Adenovirus causes 1–7% of adult respiratory tract infections and present as non-specific febrile illness which subsides spontaneously within several days . Adenovirus pneumonia occasionally occurs in immunocompromised hosts and is characterized by rapid clinical deterioration compared to other viral pneumonias with a reported fatality rate of 50%. Community-acquired adenovirus pneumonia in immunocompetent hosts is very rare.
A recent review of 21 cases of community-acquired adenovirus pneumonia revealed that patients frequently have respiratory compromise with hypoxemia at the time of presentation, while the classical features of adenoviral infection such as pharyngitis, conjunctivitis, rash, or diarrhea, are usually absent . Most patients deteriorate rapidly after admission and require intubation and mechanical ventilation. Laboratory findings are typical of viral infections; a normal white blood cell count, relative lymphopenia, thrombocytopenia and elevated transaminase are frequently observed . Although widespread bilateral interstitial shadowing was the most common radiologic finding, lobar consolidation was observed in about one quarter of the cases .
Traditionally, adenovirus infections are diagnosed using viral cultures and virus-specific immunofluorescent stains, which are time-consuming and costly. The recently-adopted multiplex real-time RT-PCR assay is beneficial for its rapid and highly sensitive detection of different respiratory pathogens simultaneously. In this case, initially atypical presentation and rapidly progressing clinical manifestations led us to suspect atypical pneumonia including viral pneumonia and we performed the assay, which allowed for very early detection of the pathogen and initiation of antiviral therapy, which was critical for the favorable clinical outcome.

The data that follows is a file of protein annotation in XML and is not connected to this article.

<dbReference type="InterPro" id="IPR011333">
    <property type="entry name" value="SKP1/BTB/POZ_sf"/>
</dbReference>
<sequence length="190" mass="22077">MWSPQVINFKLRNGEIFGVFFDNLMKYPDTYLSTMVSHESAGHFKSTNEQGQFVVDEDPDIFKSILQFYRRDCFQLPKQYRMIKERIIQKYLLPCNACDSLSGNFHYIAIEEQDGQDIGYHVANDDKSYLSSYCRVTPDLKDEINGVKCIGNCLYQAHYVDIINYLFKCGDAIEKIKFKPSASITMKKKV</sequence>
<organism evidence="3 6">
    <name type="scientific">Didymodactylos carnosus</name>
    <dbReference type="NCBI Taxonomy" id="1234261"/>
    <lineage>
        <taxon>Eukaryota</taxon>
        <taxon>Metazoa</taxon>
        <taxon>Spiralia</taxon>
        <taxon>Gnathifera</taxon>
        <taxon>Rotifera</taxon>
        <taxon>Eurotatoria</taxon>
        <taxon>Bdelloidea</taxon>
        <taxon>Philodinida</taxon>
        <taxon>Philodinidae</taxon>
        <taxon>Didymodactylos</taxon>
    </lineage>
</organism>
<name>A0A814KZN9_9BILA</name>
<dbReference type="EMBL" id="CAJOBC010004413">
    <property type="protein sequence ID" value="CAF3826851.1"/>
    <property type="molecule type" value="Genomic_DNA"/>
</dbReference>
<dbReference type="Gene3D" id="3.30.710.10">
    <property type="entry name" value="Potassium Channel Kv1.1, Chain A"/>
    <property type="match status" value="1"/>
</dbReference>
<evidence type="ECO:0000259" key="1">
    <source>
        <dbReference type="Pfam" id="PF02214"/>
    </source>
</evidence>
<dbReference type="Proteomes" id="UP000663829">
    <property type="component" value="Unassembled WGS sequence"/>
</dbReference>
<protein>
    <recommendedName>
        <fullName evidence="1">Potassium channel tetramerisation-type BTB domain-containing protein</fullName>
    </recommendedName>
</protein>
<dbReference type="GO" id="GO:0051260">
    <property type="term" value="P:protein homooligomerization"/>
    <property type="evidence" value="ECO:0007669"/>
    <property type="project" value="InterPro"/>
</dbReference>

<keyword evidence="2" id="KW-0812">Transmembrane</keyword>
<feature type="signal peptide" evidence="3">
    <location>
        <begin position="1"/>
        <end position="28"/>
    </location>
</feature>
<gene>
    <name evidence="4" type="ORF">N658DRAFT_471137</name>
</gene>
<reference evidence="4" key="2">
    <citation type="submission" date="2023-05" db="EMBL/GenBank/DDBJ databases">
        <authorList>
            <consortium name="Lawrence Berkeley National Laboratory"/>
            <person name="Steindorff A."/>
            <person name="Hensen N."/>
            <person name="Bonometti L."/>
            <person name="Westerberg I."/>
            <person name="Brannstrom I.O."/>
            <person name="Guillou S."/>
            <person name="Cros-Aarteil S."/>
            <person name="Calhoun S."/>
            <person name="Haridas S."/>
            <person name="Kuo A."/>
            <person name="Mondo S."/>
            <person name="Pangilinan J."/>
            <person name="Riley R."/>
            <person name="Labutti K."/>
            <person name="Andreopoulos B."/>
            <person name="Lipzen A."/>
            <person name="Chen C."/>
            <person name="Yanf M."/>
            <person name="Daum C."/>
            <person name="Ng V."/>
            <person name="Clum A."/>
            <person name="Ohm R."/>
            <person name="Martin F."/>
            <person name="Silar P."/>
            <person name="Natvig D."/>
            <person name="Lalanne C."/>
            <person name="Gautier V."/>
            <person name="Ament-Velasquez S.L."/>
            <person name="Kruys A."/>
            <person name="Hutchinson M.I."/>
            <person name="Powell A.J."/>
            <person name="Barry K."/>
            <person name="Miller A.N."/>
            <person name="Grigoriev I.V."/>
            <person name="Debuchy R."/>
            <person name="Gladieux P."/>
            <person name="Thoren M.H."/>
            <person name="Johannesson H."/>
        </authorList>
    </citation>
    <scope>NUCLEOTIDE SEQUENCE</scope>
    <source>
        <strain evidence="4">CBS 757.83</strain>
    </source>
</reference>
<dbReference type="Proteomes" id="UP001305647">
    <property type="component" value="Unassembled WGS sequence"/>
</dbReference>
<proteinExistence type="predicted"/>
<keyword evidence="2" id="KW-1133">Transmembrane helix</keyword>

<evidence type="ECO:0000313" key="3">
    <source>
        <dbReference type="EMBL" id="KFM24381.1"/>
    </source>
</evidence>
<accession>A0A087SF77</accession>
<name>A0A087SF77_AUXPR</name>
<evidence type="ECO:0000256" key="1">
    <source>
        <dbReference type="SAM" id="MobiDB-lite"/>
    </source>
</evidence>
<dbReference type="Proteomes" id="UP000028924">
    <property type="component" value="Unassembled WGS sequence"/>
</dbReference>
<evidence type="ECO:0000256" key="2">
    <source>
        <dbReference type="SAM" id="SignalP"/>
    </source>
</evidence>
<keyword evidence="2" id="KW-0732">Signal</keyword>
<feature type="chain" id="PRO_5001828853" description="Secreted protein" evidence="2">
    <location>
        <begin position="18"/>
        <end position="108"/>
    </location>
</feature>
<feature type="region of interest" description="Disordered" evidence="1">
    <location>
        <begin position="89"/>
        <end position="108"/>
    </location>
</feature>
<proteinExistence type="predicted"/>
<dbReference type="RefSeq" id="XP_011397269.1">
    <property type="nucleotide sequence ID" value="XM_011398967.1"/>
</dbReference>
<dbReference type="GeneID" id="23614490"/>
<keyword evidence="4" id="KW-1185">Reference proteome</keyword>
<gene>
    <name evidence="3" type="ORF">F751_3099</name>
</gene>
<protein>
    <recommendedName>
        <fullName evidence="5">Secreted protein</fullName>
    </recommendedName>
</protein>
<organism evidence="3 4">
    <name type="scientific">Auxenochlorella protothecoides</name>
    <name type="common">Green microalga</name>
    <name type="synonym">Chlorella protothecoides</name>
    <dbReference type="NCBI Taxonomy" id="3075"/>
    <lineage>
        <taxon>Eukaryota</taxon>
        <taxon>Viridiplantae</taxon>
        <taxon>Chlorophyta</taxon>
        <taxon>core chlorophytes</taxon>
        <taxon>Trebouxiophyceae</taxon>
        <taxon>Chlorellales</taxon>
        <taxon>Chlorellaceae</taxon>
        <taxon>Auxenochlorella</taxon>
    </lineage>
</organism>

The optimal treatment for severe adenovirus infections has not been established. A recent study reported that cidofovir, a nucleotide analogue, showed possible effect in some immunocompetent patients . However, it is expensive and is not easily accessible in our country, and severe side effects including renal and hematologic toxicity should be considered. Ribavirin, a nucleoside analogue, is less toxic and has long been used for the treatment of hepatitis C. Although it has shown efficacy in treating severe adenovirus infections in infants, children, and immunocompromised adults, only high dose intravenous ribavirin was used in those cases [1, 4, 7, 8]. Despite of thorough review of literatures, the clinical efficacy of oral ribavirin for the community-acquired adenovirus pneumonia has not been reported. Although two case series reported that ribavirin was used in some immunocompetent patients for severe community-acquired adenovirus pneumonia, the treatment outcome according to the use of ribavirin and the administration route of ribavirin are not described in either of those studies [9, 10]. Our case clearly describes the successful use of oral ribavirin in the treatment of community-acquired adenovirus pneumonia in a previously healthy patient. Although more studies are required to determine its efficacy, oral ribavirin could be considered as a therapeutic option especially in the cases where cidofovir or intravenous ribavirin is not readily available.
In conclusion, community-acquired adenovirus pneumonia is a rare but rapidly deteriorating condition. Clinical suspicion and early detection using multiplex real-time RT-PCR is critical for the diagnosis and rapid initiation of treatment. Our case suggests that oral ribavirin could be a therapeutic option for adenovirus pneumonia at least in immunocompetent patients, and facilitates future randomized trial to prove its efficacy in those population.